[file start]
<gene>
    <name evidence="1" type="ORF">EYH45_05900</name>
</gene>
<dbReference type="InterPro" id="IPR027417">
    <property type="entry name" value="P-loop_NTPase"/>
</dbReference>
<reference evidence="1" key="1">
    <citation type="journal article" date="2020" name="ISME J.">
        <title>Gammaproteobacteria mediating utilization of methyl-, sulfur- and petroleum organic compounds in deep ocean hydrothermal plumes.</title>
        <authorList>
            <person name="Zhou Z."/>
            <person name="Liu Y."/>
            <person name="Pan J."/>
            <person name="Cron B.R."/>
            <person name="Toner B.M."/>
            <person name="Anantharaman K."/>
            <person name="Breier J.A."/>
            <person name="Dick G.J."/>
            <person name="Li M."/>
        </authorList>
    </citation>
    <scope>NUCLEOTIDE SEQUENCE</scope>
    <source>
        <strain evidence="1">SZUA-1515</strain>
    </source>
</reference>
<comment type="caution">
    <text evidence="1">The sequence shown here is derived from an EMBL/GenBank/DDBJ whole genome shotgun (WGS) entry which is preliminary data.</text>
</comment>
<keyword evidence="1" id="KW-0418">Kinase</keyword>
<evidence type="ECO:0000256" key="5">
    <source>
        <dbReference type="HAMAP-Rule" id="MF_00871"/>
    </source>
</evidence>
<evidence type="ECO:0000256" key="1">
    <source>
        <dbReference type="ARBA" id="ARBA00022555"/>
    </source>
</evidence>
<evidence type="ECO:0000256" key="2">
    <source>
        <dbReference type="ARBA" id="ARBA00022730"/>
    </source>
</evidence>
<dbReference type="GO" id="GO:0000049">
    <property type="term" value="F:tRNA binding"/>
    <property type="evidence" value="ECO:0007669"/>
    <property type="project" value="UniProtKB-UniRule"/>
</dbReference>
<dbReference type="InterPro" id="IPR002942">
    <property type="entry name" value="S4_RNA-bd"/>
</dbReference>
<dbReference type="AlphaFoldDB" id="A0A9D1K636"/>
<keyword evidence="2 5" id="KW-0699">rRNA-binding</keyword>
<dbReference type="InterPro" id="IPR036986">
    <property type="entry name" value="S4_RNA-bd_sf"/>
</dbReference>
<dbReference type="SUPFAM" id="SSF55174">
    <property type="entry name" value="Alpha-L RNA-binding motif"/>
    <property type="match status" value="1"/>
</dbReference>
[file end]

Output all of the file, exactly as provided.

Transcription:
<gene>
    <name evidence="1" type="ORF">EYH45_05900</name>
</gene>
<dbReference type="InterPro" id="IPR027417">
    <property type="entry name" value="P-loop_NTPase"/>
</dbReference>
<reference evidence="1" key="1">
    <citation type="journal article" date="2020" name="ISME J.">
        <title>Gammaproteobacteria mediating utilization of methyl-, sulfur- and petroleum organic compounds in deep ocean hydrothermal plumes.</title>
        <authorList>
            <person name="Zhou Z."/>
            <person name="Liu Y."/>
            <person name="Pan J."/>
            <person name="Cron B.R."/>
            <person name="Toner B.M."/>
            <person name="Anantharaman K."/>
            <person name="Breier J.A."/>
            <person name="Dick G.J."/>
            <person name="Li M."/>
        </authorList>
    </citation>
    <scope>NUCLEOTIDE SEQUENCE</scope>
    <source>
        <strain evidence="1">SZUA-1515</strain>
    </source>
</reference>
<comment type="caution">
    <text evidence="1">The sequence shown here is derived from an EMBL/GenBank/DDBJ whole genome shotgun (WGS) entry which is preliminary data.</text>
</comment>
<keyword evidence="1" id="KW-0418">Kinase</keyword>
<evidence type="ECO:0000256" key="5">
    <source>
        <dbReference type="HAMAP-Rule" id="MF_00871"/>
    </source>
</evidence>
<evidence type="ECO:0000256" key="1">
    <source>
        <dbReference type="ARBA" id="ARBA00022555"/>
    </source>
</evidence>
<evidence type="ECO:0000256" key="2">
    <source>
        <dbReference type="ARBA" id="ARBA00022730"/>
    </source>
</evidence>
<dbReference type="GO" id="GO:0000049">
    <property type="term" value="F:tRNA binding"/>
    <property type="evidence" value="ECO:0007669"/>
    <property type="project" value="UniProtKB-UniRule"/>
</dbReference>
<dbReference type="InterPro" id="IPR002942">
    <property type="entry name" value="S4_RNA-bd"/>
</dbReference>
<dbReference type="AlphaFoldDB" id="A0A9D1K636"/>
<keyword evidence="2 5" id="KW-0699">rRNA-binding</keyword>
<dbReference type="InterPro" id="IPR036986">
    <property type="entry name" value="S4_RNA-bd_sf"/>
</dbReference>
<dbReference type="SUPFAM" id="SSF55174">
    <property type="entry name" value="Alpha-L RNA-binding motif"/>
    <property type="match status" value="1"/>
</dbReference>